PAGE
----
The Central Bank cut its benchmark interest rate for the fourth time in just over a month yesterday as the new government of President Alberto Fernández focuses on its goal of returning to growth.
The bank cut the rate Thursday night to 50 percent from 52 percent, well below the country's annual inflation rate, which closed 2019 at close to 54 percent.
Since his appointment in December, the insitution's new chief Miguel Pesce, has lowered the lower limit of the rate from 63 percent.
"The gradual lowering of the interest rate is expected to help relax credit conditions and stimulate economic activity," the Central Bank said in a statement. "The high real interest rates were ineffective in generating sustainable disinflation in the recent past.
South America's second-largest economy is about to contract for the third consecutive year in 2020 and its unemployment rate remains above 10 percent.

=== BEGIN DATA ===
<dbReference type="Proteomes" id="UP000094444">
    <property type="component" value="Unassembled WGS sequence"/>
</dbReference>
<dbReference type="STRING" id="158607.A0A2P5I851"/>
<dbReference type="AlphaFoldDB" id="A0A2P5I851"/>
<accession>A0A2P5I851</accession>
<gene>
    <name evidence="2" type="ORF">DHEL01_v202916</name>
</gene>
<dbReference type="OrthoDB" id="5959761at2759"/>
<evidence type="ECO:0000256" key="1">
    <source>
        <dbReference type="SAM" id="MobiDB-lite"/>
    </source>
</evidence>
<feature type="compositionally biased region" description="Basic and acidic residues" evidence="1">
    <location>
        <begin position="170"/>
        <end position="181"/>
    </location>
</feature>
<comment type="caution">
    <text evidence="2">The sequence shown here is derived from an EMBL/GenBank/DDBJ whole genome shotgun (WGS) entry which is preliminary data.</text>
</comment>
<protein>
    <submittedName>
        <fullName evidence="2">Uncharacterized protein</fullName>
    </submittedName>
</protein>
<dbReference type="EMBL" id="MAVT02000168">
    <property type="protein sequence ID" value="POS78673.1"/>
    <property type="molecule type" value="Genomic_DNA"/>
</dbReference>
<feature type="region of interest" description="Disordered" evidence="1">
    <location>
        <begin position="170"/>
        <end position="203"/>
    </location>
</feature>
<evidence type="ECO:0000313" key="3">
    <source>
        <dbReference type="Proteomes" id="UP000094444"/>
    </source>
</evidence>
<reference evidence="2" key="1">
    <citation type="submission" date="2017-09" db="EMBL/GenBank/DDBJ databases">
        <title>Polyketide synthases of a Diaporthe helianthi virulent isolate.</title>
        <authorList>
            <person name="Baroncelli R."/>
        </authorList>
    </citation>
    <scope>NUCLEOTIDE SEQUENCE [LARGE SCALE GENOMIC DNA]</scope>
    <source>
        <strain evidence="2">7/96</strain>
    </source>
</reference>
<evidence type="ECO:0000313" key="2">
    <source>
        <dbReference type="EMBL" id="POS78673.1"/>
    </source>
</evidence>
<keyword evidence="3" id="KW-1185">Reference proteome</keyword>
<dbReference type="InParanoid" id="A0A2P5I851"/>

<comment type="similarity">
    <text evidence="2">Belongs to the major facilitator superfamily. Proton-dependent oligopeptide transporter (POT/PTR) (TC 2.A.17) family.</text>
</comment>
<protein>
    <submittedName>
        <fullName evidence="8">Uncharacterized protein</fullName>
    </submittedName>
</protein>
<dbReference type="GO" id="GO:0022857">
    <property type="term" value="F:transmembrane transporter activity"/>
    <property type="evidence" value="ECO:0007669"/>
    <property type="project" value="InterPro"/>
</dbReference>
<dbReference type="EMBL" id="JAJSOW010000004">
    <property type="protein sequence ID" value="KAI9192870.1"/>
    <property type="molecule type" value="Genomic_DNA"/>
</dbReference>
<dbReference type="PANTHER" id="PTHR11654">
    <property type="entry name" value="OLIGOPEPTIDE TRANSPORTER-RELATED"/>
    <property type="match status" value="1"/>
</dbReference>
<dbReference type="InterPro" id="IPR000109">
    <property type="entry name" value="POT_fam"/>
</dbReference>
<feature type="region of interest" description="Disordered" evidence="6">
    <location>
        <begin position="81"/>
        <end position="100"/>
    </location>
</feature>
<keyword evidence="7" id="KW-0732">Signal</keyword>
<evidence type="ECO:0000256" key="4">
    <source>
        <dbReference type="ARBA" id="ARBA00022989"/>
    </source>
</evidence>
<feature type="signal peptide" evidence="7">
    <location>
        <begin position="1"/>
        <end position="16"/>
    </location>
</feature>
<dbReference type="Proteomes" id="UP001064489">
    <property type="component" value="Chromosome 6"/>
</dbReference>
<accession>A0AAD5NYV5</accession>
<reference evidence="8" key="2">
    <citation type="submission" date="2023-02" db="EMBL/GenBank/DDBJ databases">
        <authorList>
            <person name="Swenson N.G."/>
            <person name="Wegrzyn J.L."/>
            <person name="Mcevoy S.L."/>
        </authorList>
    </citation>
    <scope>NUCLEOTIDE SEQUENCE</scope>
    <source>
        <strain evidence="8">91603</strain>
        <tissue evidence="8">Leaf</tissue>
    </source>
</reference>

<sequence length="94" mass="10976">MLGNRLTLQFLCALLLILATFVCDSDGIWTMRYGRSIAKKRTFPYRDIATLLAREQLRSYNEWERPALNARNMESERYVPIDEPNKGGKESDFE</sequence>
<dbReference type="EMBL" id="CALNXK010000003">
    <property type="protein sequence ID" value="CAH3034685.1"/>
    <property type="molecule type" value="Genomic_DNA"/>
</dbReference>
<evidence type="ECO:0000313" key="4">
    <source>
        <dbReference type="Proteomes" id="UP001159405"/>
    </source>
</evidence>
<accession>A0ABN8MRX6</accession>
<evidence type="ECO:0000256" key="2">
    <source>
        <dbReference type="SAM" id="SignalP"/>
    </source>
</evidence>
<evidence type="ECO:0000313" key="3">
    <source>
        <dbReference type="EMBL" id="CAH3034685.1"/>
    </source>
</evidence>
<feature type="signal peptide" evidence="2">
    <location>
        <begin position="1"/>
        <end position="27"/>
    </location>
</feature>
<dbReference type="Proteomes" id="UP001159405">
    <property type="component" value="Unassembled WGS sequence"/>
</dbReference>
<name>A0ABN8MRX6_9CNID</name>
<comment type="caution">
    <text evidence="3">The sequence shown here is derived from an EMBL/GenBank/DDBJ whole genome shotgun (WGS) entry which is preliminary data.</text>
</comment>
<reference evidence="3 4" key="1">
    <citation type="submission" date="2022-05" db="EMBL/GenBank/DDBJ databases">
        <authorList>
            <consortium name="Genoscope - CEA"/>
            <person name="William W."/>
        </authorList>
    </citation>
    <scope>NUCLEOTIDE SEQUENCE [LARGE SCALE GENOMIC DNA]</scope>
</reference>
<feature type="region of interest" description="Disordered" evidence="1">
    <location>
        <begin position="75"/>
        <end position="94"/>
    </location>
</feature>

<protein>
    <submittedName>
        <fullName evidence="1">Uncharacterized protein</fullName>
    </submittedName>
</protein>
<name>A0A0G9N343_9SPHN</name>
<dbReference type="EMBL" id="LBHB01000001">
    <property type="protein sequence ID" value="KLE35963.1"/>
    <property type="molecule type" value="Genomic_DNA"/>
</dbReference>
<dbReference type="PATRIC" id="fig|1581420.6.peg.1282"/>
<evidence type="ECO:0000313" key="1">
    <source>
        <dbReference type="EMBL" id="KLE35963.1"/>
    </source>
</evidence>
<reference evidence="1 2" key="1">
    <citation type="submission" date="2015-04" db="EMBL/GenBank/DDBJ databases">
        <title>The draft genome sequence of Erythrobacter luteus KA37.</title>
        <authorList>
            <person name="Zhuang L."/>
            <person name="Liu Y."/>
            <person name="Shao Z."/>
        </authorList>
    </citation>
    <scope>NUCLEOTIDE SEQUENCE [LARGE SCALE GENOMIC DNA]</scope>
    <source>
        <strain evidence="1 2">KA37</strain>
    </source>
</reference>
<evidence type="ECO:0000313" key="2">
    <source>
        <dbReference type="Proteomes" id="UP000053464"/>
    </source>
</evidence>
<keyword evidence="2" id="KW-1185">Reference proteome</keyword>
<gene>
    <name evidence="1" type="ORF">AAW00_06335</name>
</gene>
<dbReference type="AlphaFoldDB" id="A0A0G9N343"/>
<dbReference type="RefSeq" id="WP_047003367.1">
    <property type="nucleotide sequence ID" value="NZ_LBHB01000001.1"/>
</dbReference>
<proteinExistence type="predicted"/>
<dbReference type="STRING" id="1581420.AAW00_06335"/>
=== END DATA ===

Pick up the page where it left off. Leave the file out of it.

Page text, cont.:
The Central Bank also said it would allow companies to send some foreign currency abroad as profits or dividends to non-resident shareholders as of January 17, according to a bank resolution dated a day earlier.
Companies sending money abroad must have made investments in Argentina and can only send up to 30 percent of the amount sold in the local market to invest in Argentine companies.
Profits and dividends must also correspond to closed and audited balances, and companies must provide the documentation required to complete the transaction, according to the resolution.
Pesce declared in an interview on January 8 that the bank would give priority to export-oriented sectors, particularly oil, in its foreign exchange regulation and would allow companies to send dividends abroad despite capital controls.
Under former President Mauricio Macri, the central bank sought to lift foreign exchange and capital controls, implement inflation targeting and control prices through monetary policy instruments, although it eventually resorted to controls at the end of its mandate.
The controls limit foreign exchange purchases to US$200 per month.
by Juan Pablo Spinetto, Scott Squires, Bloomberg